On Friday, December 18, The Associated Press revealed that the Iranian regime had begun construction a site at its underground nuclear facility at Fordo, near the holy city of Qom, some 90 kilometers southwest of Tehran. According to satellite images from Maxar Technologies, the construction is taking place at a northwest corner of the site.
According to the AP, Iranian officials have not publicly acknowledged any new construction at Fordo facilities. “While the purpose of the building remains unclear, any work at Fordo likely will trigger new concern[s],” the AP noted adding. “Already, Iran is building at its Natanz nuclear facility after a mysterious explosion in July there that Tehran described as a sabotage attack.”
The Iranian regime’s mission to the United Nations claimed that “none of Iran’s nuclear activities are secret.” This is while President Hassan Rouhani explicitly admitted to the regime’s secrecy during nuclear negotiations.
“While we were talking with the Europeans in Tehran, we were installing equipment in parts of the facility in Isfahan. In fact, by creating a calm environment, we were able to complete the work in Isfahan,” Rouhani wrote in his book, titled “National Security and Nuclear Diplomacy” in 2011.
Additionally, in his January 22 interview with state-run TV Channel Four, the head of Iran’s Atomic Energy Organization Ali-Akbar Salehi revealed that the regime did deceive foreign nuclear negotiators and watchdog over Arak heavy water facility.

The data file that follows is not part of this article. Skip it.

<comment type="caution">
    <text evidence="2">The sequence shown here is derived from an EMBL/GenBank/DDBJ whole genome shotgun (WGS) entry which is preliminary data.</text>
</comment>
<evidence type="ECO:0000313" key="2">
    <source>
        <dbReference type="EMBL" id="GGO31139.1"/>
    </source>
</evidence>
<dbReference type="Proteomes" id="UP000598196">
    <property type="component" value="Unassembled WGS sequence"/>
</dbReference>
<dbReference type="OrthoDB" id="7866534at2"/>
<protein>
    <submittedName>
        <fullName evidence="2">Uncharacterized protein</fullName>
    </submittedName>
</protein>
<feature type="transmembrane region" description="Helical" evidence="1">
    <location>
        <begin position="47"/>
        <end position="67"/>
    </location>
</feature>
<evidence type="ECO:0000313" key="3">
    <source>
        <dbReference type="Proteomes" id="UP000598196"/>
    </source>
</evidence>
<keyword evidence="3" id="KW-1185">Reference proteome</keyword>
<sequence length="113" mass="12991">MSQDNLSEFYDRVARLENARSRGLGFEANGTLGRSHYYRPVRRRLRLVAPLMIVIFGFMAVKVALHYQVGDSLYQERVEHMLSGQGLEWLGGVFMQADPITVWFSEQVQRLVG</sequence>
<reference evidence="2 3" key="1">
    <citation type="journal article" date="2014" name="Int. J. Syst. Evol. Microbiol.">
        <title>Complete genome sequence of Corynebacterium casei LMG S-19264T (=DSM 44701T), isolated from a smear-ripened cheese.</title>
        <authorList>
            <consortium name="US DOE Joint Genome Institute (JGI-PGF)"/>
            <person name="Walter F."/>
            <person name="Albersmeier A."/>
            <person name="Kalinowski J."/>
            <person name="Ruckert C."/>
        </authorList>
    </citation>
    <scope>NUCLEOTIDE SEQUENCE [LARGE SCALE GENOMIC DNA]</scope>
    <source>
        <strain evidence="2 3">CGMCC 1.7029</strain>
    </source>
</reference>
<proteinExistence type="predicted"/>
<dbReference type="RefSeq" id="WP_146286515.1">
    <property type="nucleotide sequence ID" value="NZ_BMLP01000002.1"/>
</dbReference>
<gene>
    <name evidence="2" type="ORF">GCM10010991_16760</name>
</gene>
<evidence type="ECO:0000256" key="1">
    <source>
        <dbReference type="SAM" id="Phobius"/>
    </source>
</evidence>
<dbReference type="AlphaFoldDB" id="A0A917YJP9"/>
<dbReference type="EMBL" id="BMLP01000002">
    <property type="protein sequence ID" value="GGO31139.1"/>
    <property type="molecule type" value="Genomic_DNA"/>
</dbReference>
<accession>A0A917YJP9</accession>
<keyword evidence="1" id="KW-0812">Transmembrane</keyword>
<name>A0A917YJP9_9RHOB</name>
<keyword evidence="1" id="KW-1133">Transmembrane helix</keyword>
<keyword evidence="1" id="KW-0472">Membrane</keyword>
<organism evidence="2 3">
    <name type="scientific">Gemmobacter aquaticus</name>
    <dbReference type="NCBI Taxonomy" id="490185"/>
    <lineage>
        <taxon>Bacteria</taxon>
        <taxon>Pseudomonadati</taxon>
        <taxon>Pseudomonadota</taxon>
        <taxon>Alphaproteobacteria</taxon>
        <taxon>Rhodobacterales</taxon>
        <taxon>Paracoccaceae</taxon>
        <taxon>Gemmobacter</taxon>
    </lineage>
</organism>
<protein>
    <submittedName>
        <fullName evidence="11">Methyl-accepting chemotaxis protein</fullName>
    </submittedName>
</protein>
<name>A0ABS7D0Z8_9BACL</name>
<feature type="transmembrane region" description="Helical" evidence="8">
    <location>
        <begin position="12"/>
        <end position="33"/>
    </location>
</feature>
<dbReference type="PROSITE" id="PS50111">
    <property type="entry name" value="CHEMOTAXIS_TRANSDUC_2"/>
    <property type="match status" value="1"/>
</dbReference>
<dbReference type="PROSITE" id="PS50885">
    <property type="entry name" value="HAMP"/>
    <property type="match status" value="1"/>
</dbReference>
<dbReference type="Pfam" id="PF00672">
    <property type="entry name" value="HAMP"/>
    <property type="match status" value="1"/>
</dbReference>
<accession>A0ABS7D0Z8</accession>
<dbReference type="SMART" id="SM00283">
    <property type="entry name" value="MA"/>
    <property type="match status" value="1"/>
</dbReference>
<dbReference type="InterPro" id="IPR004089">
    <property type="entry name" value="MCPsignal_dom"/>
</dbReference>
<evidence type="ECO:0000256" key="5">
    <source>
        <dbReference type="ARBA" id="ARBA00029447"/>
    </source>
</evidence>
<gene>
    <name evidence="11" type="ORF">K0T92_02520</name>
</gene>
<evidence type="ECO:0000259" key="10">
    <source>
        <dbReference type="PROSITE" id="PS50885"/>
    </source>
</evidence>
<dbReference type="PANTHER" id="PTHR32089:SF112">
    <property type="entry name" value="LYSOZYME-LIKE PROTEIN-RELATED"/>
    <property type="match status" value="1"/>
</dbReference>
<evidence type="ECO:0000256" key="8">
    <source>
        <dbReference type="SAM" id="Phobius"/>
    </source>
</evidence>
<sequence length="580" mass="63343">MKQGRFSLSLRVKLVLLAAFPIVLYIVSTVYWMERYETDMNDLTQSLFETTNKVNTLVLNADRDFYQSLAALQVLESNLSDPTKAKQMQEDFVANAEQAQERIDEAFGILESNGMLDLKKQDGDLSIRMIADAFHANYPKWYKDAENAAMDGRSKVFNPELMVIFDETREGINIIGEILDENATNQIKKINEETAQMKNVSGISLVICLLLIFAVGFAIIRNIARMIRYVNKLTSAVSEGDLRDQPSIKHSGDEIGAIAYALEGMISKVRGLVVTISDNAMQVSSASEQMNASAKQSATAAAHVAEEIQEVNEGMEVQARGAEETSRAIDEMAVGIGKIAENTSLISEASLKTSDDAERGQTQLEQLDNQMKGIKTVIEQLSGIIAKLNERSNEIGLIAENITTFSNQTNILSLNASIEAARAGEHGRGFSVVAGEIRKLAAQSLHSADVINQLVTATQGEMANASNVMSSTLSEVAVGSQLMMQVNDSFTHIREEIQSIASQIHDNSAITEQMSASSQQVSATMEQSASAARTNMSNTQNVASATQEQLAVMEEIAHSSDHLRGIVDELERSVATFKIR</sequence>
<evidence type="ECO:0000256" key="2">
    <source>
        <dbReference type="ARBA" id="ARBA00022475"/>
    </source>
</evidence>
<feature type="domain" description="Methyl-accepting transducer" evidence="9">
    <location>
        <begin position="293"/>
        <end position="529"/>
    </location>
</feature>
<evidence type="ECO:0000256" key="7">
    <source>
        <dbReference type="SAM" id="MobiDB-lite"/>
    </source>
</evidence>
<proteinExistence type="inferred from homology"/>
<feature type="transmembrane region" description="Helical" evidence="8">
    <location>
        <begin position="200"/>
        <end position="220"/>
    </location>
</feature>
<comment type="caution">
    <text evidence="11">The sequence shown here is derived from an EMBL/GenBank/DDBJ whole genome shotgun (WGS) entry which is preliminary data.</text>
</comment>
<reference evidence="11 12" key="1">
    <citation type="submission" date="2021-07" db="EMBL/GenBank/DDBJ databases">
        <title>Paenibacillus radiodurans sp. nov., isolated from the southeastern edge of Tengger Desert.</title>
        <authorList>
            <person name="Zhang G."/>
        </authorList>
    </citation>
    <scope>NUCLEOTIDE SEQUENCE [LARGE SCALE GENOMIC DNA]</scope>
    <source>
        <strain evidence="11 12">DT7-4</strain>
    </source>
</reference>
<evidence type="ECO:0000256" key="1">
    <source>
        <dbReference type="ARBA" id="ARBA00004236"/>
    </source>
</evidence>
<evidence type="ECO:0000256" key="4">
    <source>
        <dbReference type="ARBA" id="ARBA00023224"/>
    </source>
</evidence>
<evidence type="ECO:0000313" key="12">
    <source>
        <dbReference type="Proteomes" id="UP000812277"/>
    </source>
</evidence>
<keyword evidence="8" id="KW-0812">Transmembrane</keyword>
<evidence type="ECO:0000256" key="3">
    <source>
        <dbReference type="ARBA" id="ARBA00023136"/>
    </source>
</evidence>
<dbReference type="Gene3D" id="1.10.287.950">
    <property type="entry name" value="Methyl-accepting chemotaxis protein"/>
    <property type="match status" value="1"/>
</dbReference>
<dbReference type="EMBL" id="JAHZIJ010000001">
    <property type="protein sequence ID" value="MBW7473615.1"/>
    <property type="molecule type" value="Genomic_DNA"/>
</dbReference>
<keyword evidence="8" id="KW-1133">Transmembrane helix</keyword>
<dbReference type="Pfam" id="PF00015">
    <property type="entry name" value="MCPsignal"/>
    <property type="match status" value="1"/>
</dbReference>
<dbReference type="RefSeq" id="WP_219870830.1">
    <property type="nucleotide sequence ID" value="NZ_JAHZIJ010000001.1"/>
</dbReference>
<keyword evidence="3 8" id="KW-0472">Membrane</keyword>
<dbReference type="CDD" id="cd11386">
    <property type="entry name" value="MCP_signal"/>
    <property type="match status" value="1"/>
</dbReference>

“When IAEA inspectors told us to pour cement into the Arak reactor’s tubes… we said: ‘Fine. We will pour.’ But we did not tell them that We had bought the same quantity of similar tubes and had other tubes,” Salehi admitted.
All the while, Tehran voluntarily reported neither any activity nor any location. Instead, Iranian authorities restricted the UN nuclear watchdog to inspect suspected sites. Furthermore, in November, when the director-general of International Atomic Energy Agency (IAEA) Rafael Grossi exposed Iran has breached its nuclear obligations, members of the Parliament (Majlis) immediately called for expelling inspectors.
According to Grossi’s November 18 report, Iran had breached the 2015 nuclear deal, formally known as the Joint Comprehensive Plan of Action (JCPOA), by enriching uranium up to 4.5 percent and stockpiling over ten-time what has permitted under the deal.
It is worth reminding that the Iranian opposition coalition National Council of Resistance of Iran (NCRI) revealed the regime’s suspicious nuclear activities at the Fordo site in December 2005. Relying on the Iranian opposition People’s Mojahedin Organization of Iran (PMOI/MEK), the NCRI provided damning details about military aspects of Tehran’s nuclear activities.
According to the NCRI, “in 1981, the mullahs’ regime made a decision to chart a path to obtain nuclear weapons and the associated technology. Mohammad Hossein Beheshti—one of the closest clerical confidants of the regime’s founder Ruhollah Khomeini—told the country’s nuclear research managers in 1981 that Iran’s policy is to obtain a nuclear weapon.”
Since the time the Iranian opposition frequently revealed the mullahs’ efforts for achieving nuclear weapons. As the latest revelation, on October 16, the NCRI-U.S. Representative Office exposed two new atomic sites in Tehran and Isfahan provinces.
Deputy Director of the NCRI-U.S. Rep. Office Alireza Jafarzadeh revealed that the Revolutionary Guards (IRGC) expanded the regime’s nuclear activities under the supervision and command of Mohsen Fakhrizadeh, who killed by unidentified persons in Tehran on November 27.